“My primary interest is web design. After taking one session here, I really get into Kotlin. Kotlin is very close to Java programming language, and I could easily understand it. I think that after today, I will learn Kotlin by myself through the Internet,” said Myat Htoo Maung, 17, a student majoring in computer science at college.
Android is one of the world’s most popular mobile platforms. Except for Apple, almost all other smartphones manufacturers use Android, the open source operating system made by Google. Also, Myanmar is no exception. There are lots more Android users in the country.
So, given its worldwide popularity, people are surprised to hear that DroidYangon is the first ever android developers conference held in Myanmar.
“This kind of conference has been held around the world for decades like in New York, San Francisco, and Japan. In the technology era, digital businesses have been blooming. For Myanmar to know what’s going around the world, we have to initiate the developer conference like DroidYangon,” Ko Ye Linn Wai, a director of the event, told the MIRadio in a press conference last month.
The Android event consists of various lecture sessions, practical code workshops, and lightning talks where attendees can exchange their experience and knowledge with others.
Kay Thari Myat Moe and Ma Yamin Khaing, 21, are among young participants who are eager to get hands-on training in the use of computer programming.
“What we learn at university is mostly about the concept. However, here we can see how to apply them to real companies. In the previous session, we were able to write a simple piece of programming codes under the guidance of the lecturer, so it was realistic and helpful for us. I think it’s wonderful that the codes I write have an impact on people’s lives.”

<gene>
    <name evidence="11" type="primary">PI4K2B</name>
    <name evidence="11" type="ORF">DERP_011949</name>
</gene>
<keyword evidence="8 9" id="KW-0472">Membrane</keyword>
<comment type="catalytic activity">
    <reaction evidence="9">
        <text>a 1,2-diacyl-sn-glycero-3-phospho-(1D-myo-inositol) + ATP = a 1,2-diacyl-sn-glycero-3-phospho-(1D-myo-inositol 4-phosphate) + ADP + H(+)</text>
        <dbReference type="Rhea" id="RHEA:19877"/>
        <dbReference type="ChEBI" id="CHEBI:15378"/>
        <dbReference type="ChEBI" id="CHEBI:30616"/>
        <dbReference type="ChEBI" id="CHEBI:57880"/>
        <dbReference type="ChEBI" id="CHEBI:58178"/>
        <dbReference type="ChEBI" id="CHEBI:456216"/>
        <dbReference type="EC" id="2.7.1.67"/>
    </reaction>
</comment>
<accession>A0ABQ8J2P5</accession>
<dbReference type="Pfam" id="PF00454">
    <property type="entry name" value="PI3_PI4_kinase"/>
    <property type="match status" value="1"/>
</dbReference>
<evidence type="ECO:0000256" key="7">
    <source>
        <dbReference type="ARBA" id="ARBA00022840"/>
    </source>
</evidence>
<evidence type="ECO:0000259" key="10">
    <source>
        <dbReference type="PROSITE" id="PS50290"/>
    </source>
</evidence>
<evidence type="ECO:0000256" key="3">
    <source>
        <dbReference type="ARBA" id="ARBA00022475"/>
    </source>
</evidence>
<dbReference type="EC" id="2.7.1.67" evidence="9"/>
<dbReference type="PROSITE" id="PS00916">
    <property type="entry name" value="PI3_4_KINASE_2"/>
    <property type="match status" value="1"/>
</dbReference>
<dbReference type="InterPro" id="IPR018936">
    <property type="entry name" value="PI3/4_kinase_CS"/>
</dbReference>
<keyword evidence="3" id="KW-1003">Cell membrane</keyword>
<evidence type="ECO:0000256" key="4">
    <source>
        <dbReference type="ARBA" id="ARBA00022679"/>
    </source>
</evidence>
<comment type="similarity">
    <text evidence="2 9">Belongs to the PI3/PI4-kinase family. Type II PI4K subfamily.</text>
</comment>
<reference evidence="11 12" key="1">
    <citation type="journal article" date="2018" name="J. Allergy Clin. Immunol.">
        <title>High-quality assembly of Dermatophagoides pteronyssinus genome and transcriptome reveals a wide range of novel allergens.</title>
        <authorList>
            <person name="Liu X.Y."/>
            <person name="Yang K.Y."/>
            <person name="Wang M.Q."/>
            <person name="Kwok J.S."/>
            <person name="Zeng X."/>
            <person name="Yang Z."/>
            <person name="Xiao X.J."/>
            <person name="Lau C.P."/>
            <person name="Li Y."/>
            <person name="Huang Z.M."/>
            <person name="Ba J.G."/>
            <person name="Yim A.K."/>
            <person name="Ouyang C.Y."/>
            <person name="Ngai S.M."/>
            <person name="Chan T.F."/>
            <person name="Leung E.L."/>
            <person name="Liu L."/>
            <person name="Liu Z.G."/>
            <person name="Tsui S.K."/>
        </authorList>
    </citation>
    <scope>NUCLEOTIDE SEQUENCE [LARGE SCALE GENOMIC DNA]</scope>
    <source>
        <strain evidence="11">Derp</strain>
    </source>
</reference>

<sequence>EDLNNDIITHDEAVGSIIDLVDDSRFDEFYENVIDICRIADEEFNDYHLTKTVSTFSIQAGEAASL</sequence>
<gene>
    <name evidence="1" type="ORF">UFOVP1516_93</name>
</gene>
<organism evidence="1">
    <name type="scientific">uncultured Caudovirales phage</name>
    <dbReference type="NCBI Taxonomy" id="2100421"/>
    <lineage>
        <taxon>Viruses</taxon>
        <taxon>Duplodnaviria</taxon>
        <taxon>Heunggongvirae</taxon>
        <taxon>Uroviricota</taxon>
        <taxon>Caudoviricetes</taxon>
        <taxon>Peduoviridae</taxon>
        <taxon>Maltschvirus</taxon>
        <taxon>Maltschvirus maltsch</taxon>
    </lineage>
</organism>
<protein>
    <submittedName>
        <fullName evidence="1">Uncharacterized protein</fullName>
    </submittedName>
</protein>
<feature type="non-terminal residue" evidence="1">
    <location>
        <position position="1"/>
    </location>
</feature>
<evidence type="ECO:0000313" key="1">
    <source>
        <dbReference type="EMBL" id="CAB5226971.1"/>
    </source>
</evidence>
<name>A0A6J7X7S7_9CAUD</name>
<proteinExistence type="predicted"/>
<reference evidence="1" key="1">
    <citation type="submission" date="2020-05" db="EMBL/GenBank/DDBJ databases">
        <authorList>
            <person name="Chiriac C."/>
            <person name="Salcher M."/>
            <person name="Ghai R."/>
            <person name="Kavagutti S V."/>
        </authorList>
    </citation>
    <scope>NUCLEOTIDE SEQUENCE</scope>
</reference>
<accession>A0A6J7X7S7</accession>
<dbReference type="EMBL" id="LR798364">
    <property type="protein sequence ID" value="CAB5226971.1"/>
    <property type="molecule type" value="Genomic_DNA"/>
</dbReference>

Lin Min Phyo, 23, a local experienced android developer who joined DroidYangon as a speaker, said that offline conferences like DroidYangon could play a role as a social network, and those need to be extended to cover more students from rural areas across the country.
“I am not from Yangon, but from a small town. At my town, there is a lack of teachers who can hand on tips and tricks to their pupils. Communities are growing, but still, it is much harder for us to learn new things.”
Despite the information gap between rural and urban areas, the availability of Internet access helps gradually narrow the distance. Now students can access the Internet and find online education materials and classes at home.
Iñaki Villar, 38, a foreign speaker and Android developer who came to Myanmar four times, has seen improvement over the years in the software sector.
“The first time I came here, I couldn’t see any improvement not only in software developers but local IT companies. I feel today’s event is very specific compared to previous conferences in this country I attended before. They are giving sessions on particular themes actively discussed in global tech companies, sharing future development as well as the current flow of the android community and what the developer can do to strive for more in the future. I couldn’t see it before.”
He encouraged the young generation who wants to be a software developer by sharing his experience.
“Studying gives us fundamental things to achieve your goal. Now we can get tons of information resources by surfing the Internet. All the resources are there. It is open to everybody. Ten years ago, I was sitting in the audience to learn something, and now I am a speaker.”